One week after the Los Angeles Police Department cleared a homeless encampment at Highland Park's Veterans Square Memorial, occupants of the camp are stilling trying to figure out where to go next.
Among those residents are brother and sister Jacqueline and Gary Sheffield, who were among the camp's longest standing residents.
Like many of Los Angeles' homeless, the Sheffield siblings said they have found themselves facing the undesirable option of sleeping in emergency shelters on Skid Row.
Veterans Square sits at the border of Council Districts 1 and 14, and in recent months had become a steady source of complaints for constituents in both districts.
Neighbors complained that the square had become of hotspot for drug use and drug deals, and that the occupants would harass people while they waited at the nearby bus stop.
Sheffield--a Vietnam veteran who claims to have two honorable discharges--admitted that drug deals were prevalent at the square, but he stressed that the homeless were not responsible.
Instead, Sheffield said that the problems at the square were caused by "outsiders": gang members and drug dealers who came to the area to cause trouble.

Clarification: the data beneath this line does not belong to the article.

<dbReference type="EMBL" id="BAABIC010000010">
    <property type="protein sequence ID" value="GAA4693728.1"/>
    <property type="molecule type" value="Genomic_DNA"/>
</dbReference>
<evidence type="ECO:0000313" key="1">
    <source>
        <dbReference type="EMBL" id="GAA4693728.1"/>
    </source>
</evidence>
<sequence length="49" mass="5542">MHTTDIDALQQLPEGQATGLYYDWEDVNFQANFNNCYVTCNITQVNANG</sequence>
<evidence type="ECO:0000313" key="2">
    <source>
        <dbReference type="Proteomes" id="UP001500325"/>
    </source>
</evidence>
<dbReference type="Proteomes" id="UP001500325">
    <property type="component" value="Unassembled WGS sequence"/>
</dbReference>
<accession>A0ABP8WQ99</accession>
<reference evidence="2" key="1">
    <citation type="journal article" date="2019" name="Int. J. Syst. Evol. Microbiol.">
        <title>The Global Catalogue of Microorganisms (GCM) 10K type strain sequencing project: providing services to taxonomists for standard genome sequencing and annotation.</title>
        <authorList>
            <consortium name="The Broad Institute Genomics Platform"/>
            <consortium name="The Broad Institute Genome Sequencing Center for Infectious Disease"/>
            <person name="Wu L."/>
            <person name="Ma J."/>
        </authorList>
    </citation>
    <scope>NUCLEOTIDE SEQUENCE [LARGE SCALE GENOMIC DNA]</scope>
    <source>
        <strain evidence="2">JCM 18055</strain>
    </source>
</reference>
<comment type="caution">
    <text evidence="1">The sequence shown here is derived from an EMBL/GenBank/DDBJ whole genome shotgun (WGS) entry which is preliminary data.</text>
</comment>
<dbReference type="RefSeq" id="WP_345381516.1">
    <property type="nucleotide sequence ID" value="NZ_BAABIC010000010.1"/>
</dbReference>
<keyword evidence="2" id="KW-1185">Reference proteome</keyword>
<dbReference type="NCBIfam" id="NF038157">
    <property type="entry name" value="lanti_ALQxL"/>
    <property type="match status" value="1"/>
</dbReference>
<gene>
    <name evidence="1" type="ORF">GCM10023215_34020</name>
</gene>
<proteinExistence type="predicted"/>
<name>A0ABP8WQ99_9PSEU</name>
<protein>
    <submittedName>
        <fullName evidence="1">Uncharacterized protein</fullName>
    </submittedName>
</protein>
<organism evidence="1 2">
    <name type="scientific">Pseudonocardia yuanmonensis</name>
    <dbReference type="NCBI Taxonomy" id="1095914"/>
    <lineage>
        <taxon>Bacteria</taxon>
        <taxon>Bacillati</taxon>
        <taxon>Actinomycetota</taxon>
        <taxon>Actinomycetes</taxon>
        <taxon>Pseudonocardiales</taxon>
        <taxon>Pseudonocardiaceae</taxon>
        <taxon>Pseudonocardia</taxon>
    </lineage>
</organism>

, when he was one of the square's only residents. At that time, he appeared to have struck an amicable deal with both the Los Angeles Police Department and American Legion Post 206--which oversees the square.
Members of the credited him for warding off drug dealers from the memorial. He also keeps the area clean, they said. For his efforts, he was even given a key to a storage compartment inside the walls of the square's fountain.
“We have no problem with him being there, and we try to support him any way we can,” said Post 206 member Tony Howard in June.
Last week, Howard maintained that he still had no problem with Sheffield. In fact, he said that members of Post 206 had worked to secure him a bed in a homeless shelter for Veterans in Inglewood.
"He didn't want it," Howard said.
Rebecca Prine, who runs Recycle Resources, an outreach program that delivers basic essentials and informational packets to many of Highland Park's homeless, said the lack of shelters in Northeast Los Angeles makes getting the local population off the street particular difficult.
Many of them have ties to the area, she explained. Jacqueline Sheffield has lived in Highland Park since 1984. She considers the neighborhood home and would prefer to stay. Her brother is committed to staying nearby, as well.
"Many of the people living in encampments in Highland Park were born and raised in the area. They went to school here. It doesn't make any sense to kick them out," Prine said.
Prine said that, following the eviction, most of the square's occupants would likely make their way to Highland Park's two other homeless camps, either behind in Sycamore Grove or on Marmion Way near the Gold Line stop.
Sheffield, however, asserted that he would be going back to the square--the place he considers home.
"I'm a Vietnam veteran, and I'm not afraid of consequences," he said. "I'm going back."